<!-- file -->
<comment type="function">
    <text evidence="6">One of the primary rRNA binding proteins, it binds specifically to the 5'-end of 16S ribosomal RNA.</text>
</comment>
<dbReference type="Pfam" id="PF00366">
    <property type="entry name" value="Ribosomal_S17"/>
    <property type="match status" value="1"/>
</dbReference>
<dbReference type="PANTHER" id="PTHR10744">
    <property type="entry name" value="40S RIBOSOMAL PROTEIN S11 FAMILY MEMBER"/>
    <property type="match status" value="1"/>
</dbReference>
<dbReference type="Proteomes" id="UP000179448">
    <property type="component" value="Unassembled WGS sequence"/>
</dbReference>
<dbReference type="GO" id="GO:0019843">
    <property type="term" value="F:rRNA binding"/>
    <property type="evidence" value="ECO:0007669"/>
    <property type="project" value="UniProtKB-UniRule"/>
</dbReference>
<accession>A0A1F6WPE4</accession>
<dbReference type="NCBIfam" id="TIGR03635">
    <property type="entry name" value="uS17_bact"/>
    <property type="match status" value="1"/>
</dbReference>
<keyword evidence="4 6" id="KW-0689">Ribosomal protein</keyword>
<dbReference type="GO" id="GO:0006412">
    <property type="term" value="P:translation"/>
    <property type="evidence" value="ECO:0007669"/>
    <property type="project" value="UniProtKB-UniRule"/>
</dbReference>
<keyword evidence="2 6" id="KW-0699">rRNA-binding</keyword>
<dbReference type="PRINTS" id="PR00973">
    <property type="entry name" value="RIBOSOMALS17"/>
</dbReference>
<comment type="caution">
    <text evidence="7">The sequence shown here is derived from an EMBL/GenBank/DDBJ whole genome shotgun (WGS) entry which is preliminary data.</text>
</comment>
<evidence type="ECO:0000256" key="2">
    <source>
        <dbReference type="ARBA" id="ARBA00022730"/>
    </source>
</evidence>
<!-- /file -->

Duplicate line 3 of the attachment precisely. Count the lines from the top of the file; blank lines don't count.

</comment>